But beyond communication, prison relationships force couples to be creative to clearly convey their affections. Ben surreptitiously snuck a T-shirt into the mail for Jo so she could wear it and feel enveloped in his arms. Regina and her husband, Manuel, who is serving a 24-year sentence in Colorado, have developed a personal shorthand language: “When the wind blows, we say it’s one of us sending a kiss. I have poems recorded that Manuel has written for me and read over the phone, and I play them when I need him but can’t immediately talk to him.” They formed a book club of two, reading and discussing titles like The Five Love Languages.

Orange is the New Black doesn't get everything right. Image: Netflix.

But what about physical needs? Creative ingenuity plays a part. As Regina told me, “I write stuff to Manuel that would put that Fifty Shades of Grey lady to shame!” You can send racy lingerie photos, as long as your bits are covered. But photos and letters will be monitored by corrections officers, as are phone calls and the inevitable practice of phone sex. One woman told me that prior to a steamy session, she directly addresses the guards she knows are listening in: “I tell them, you’re welcome!” I’ve heard of fights being staged during visits so officers are distracted and couples can (very, very quickly) consummate their relationships. The inmate-produced podcast Ear Hustle details similar innovations at San Quentin, such as unmarried couples providing cover for each other on an outdoor patio for momentary intimacy. Some incarcerated partners have reported purposely getting in trouble so their visit can be “non-contact,” like the glass partitions and phones you see in movies. With the privacy of that tiny partition, couples can perform for each other and masturbate. But the vast majority of the couples I’ve spoken with tend to play by the rules. Jo looks forward to her biannual hugs with glee. At Ben’s security level, it’s all the couple is afforded: an embrace at the beginning and end of each visit. Conjugal visits exist, but only in Washington, California, New York, and Connecticut.

But still, you wonder: Is it enough? All say yes. Why else would you suffer such great expense and anguish?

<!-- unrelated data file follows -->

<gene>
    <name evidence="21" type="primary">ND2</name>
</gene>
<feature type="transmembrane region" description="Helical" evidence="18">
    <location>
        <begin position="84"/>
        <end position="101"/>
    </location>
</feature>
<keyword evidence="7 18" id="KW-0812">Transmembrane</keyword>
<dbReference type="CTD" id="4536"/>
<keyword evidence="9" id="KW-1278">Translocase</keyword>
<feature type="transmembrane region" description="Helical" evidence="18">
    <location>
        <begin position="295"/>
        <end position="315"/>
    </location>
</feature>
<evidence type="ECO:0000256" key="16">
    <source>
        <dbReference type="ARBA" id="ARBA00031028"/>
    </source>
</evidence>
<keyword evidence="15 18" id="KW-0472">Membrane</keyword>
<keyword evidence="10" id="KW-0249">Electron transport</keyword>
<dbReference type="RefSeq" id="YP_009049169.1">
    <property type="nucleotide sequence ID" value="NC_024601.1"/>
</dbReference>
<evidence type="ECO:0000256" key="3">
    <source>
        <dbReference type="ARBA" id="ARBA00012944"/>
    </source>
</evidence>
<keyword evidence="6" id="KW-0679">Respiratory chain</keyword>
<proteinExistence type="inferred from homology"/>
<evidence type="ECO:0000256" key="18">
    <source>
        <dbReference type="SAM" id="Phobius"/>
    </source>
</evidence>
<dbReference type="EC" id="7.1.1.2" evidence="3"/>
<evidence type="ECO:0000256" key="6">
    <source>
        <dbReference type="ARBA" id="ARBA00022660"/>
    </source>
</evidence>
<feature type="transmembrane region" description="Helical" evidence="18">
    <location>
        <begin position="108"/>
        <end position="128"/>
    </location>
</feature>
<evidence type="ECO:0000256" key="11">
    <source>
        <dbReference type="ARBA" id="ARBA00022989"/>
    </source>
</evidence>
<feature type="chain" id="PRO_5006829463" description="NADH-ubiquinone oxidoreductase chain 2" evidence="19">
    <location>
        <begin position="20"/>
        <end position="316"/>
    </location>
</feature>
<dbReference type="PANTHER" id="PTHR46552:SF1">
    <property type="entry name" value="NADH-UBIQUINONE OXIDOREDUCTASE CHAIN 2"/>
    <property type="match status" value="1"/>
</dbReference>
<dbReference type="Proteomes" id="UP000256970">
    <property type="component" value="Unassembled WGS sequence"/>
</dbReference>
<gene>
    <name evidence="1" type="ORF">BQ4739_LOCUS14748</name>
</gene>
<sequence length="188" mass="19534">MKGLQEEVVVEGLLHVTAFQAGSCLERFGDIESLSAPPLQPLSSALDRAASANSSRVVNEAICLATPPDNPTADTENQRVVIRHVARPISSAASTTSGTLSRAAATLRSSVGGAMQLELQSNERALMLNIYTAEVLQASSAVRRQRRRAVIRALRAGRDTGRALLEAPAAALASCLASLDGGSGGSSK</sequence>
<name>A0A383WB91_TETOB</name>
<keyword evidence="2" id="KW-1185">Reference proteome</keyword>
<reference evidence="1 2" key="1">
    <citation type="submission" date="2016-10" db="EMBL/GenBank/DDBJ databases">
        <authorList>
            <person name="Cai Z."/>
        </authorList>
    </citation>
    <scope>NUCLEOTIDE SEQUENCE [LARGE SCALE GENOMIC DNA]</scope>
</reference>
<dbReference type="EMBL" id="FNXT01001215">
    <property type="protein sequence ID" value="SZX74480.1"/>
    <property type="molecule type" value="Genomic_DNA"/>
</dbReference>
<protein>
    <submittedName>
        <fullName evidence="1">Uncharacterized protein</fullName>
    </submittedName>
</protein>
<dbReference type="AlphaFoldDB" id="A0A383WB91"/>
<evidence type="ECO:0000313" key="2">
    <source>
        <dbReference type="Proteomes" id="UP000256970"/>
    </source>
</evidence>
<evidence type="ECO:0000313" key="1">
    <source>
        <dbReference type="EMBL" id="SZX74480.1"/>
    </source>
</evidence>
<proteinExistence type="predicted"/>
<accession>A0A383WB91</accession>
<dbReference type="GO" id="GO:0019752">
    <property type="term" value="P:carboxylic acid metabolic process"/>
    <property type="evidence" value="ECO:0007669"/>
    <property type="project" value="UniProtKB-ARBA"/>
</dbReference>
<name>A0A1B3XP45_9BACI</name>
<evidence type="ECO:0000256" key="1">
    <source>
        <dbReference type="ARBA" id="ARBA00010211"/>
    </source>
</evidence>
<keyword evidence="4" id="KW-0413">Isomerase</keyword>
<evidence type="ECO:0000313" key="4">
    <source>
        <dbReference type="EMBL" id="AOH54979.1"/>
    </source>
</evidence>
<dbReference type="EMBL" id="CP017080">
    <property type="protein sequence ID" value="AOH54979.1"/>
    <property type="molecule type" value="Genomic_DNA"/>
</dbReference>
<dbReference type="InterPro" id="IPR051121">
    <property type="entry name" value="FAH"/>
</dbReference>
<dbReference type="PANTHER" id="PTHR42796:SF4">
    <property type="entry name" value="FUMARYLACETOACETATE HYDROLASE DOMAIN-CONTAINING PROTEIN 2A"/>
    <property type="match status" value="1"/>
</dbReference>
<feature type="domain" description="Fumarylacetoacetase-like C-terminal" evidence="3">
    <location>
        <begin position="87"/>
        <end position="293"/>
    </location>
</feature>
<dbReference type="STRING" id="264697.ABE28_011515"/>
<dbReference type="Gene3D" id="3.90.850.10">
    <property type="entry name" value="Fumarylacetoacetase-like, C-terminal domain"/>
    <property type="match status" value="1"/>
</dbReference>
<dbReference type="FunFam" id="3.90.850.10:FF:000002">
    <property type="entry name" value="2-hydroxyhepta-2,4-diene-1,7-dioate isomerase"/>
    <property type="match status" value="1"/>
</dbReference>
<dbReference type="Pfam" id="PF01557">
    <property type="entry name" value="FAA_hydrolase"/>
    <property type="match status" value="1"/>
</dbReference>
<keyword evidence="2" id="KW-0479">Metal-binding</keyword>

Armchair psychologists will speculate that these arrangements are mere imitations of “real” relationships. That without the dross of everyday life, one can exist in a liminal fantasy where everything is all about longing and imagining an idealised life together. For some, these relationships are safe and give women power. Like Samantha Spiegel told me about her relationship with Richard Allen Davis, where she got to determine if and when she picked up the phone, if and when she would visit.

But for many other women, these relationships are the furthest thing from safe. Take Ro Elizabeth, the 39-year-old founder of Strong Prison Wives and Families. Her boyfriend Adam is in federal prison in Pennsylvania on a felony weapons charge that under mandatory minimum sentencing guidelines gave him a baffling 213-year sentence. The couple is hopeful for an appeal, but the future is uncertain: “My relationship is the exact opposite of ‘safe,’” Elizabeth says. “I have to put everything I want in my life on hold.” She wants what many want: kids, marriage, a full and happy home. By committing to Adam, she’s rolling the dice that her deepest desires will ever become a reality.

And yet many prison wives say they wouldn’t trade the experience of loving someone in lockup. Maybe the length of the time, but not the unique opportunity of getting to know someone so slowly, deliberately, and free from the pressures of carnality and the outside world. Jo summed it up when I asked her why she married Ben, despite the fact that they wouldn’t be living together as husband and wife for four years: “He’s everything I never thought really existed in a man. He’s perfect for me. How do you not wait?”

This piece originally appeared on Medium and has been republished with full permission. Elizabeth Greenwood is the author of PLAYING DEAD: A Journey Through the World of Death Fraud and is currently at work on a nonfiction book about prison relationships. You can follow her on Instagram and Twitter.